Architecture, Design, Historic St. Louis Homes

6 Tips to Know Before Renovating Your Historic Home

Located within a landmarked building on the Upper East Side, this duplex apartment was purchased by clients of Frampton Co with an appreciation for the historically significant architecture. Joshua McHugh

Article originally posted by Architectural Digest

Old houses have made a remarkable comeback to a world they never left. Just look around. Historic home renovations of every ilk—from vernacular farmhouses to ramshackle Victorians—have gummed up Instagram feeds, real estate listings, and a vast portion of our collective consciousness. Everyone, it appears, is ready and willing to live their best old-house dreams.

This is good news. The more exposure there is for old houses, the more acceptance these aged shelters receive as the most virtuous of architectural dwellings: built to endure, often crafted with a replete devotion to detail, and full of unmatched quirk and personality. It’s when ogling an old house turns into investing in one that new homeowners can get tripped up. Most old homes do not come thoroughly turnkey, especially the more affordable ones, which often require plenty of repair projects and restoration quandaries, all just waiting to be addressed.

Find the house that really speaks to you

It sounds simple, but this principle is often ignored by those seeking an old house to call home. Scott T. Hanson, author of the Restoring Your Historic House, the Comprehensive Guide for Homeowners, dedicated his first chapter to this very sentiment. Titled “Finding the Right Historic House,” it is designed to help potential homeowners answer the question: “Is thisone the right one?”

Austin-based Amity Worrel & Co. took care to be mindful of the character of this historic home in Philadelphia’s Society Hill neighborhood during its renovation. William Abranowicz

“The goal is not just to find a historic house but to find one that is right for you, or at least one that can be made right for you with minimal damage to its historic character and features,” explains Hanson. “Does it match your lifestyle? Does it have the features that are essential to you? Does it have features that are desirable to you? Is the location good? Does it offer opportunities for rental units to help with the cost of restoration?”

Hanson says that understanding which styles and periods best align with your needs and desires can help to focus your search. “If you love open plans, there is no point in looking at houses built before 1870. Every house has its own pluses and minuses and every buyer their own needs and desires. Take the time to understand yours and find the right house for you.”

Investigate and take notes

Elizabeth Graziolo, founder and principal of AD100 firm Yellow House Architects in New York City, says not to jump into an old home without due diligence: “Getting an inspection report is critical!” Graziolo also says that it’s crucial to receive confirmation that the home’s foundation and architectural framework are intact. “One must confirm the foundation and structure’s stability are solid, as cosmetic restorations are much more straightforward than those that entail structural work.”

In order to know exactly what she’s working with, New York designer and AD PRO Directory member Elena Frampton makes it a rule to thoroughly scrutinize all the built elements, from floor to ceiling, and all architectural details in between. “Leave no stone unturned when it comes to kitchens and baths,” says Frampton. “It’s always worth looking into what lies underneath. Is there wood under the carpet? Do the fireplaces work? Is there enough power for contemporary systems?” Unanswered questions now can turn into emergency projects later.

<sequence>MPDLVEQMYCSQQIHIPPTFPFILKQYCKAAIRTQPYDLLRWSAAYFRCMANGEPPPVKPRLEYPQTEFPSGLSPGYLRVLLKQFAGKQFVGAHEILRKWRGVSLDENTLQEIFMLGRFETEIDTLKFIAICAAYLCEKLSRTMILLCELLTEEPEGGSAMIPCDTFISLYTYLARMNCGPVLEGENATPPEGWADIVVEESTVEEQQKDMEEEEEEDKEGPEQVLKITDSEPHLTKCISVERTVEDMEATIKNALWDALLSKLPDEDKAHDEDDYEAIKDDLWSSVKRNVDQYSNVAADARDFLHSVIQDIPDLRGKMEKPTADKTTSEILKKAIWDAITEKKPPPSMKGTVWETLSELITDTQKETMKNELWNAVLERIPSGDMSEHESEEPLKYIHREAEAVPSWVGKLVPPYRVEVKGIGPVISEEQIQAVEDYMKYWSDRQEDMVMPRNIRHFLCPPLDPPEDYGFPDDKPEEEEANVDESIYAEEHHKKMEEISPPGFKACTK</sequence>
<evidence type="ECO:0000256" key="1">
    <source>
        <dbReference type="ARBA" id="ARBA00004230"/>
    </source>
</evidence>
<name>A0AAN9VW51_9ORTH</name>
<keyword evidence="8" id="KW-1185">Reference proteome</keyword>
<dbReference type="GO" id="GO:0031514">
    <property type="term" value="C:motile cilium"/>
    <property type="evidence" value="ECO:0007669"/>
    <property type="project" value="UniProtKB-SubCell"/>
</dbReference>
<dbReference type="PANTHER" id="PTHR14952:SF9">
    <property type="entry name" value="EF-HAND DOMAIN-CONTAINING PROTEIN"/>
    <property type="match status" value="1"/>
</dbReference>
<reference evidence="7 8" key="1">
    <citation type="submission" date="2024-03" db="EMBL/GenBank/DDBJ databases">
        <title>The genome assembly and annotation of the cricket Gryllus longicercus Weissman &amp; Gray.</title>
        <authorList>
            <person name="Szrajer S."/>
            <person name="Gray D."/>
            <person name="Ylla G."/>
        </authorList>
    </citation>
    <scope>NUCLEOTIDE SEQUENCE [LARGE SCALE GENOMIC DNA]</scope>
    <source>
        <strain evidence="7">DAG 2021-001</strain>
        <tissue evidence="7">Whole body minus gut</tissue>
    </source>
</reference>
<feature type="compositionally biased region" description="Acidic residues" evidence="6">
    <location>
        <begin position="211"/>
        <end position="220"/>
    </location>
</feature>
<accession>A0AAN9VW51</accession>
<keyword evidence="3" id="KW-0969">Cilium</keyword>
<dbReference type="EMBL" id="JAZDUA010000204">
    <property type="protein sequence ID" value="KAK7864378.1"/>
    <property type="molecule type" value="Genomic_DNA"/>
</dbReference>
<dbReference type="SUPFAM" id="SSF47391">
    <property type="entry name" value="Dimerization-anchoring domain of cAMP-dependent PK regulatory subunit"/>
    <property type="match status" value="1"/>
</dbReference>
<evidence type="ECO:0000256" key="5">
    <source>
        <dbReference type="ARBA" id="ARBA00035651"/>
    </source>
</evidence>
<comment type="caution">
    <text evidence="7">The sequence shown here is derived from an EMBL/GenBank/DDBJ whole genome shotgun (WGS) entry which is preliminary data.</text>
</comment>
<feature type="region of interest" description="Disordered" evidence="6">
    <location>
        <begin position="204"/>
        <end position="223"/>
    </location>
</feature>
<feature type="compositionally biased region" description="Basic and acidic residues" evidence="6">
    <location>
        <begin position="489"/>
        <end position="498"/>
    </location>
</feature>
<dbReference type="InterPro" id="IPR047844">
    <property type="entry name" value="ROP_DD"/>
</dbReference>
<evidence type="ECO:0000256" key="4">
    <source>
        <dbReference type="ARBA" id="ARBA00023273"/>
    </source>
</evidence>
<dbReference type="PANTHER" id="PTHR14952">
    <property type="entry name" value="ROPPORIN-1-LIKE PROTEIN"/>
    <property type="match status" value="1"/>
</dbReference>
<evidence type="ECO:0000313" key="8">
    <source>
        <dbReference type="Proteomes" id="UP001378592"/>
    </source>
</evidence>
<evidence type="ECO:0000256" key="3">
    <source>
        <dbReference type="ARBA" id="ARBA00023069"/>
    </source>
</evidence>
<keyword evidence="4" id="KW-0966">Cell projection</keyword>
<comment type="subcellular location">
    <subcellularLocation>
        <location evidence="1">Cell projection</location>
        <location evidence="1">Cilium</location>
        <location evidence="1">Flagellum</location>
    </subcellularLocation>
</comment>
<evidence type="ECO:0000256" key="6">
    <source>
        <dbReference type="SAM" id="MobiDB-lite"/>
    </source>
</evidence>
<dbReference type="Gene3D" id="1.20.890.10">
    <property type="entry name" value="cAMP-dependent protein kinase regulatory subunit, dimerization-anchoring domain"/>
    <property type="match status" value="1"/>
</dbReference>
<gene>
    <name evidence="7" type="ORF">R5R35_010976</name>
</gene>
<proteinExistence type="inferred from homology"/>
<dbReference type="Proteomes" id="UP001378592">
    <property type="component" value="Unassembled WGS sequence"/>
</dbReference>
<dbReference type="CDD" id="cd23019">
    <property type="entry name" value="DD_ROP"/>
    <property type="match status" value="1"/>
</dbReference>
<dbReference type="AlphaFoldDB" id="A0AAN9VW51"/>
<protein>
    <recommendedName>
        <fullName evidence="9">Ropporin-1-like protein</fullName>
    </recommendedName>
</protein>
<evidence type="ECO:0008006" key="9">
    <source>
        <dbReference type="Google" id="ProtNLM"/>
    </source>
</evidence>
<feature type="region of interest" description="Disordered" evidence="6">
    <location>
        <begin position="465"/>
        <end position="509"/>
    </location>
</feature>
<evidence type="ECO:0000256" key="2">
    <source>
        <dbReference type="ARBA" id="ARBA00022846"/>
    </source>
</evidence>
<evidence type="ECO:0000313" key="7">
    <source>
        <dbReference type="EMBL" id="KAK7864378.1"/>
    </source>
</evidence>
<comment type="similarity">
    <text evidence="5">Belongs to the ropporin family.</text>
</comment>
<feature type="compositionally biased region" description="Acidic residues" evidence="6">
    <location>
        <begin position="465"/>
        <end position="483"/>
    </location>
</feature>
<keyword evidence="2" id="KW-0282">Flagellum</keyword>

The centerpiece of this prewar duplex is a double-height grand salon, which Frampton Co emphasized by adding a chandelier and mirrors flanking the fireplace. Joshua McHugh

Assemble the right team

Restoring an old property takes all types: planners, strategists, creatives, and visionaries. When scouting for the restoration squad of designers, architects, artisans, and builders, make sure everyone shares the same vision and commitment to the goal. Frampton loves when a good restoration plan and crew come together. “It’s invaluable to have a team that plays well in the sandbox with architects, engineers, builders, and designers all aligned on the functional and aesthetic goals for the home,” she says. Frampton also doesn’t mind calling in experts to keep the team, and budget, on track. “I’ll bring in technical consultants to raise any red flags associated with structural, mechanical, electrical, plumbing, and so on, to ensure we have a budget allocated for internal systems, as well as the ‘seen’ interior elements.”

Graziolo says that partnering with a preservation consultant early on is also worth consideration for homeowners committed to preserving the historical authenticity of their domicile. “They can create a detailed restoration plan and advise on the specifications of suitable materials and restoration techniques to best achieve the intended results,” she says.

Research the history

The best information for a historic home renovation can be found in the home’s original documents, if you can find them. Michael C. Kathrens, an author and independent scholar who focuses on 19th- and early-20th-century American residential architecture, recently published Newport Cottages 1835–1890, the Summer Villas Before the Vanderbilt Era. Kathrens says investing in the research of the home’s original form and construction details will often reveal missing pieces of how a home should look and feel.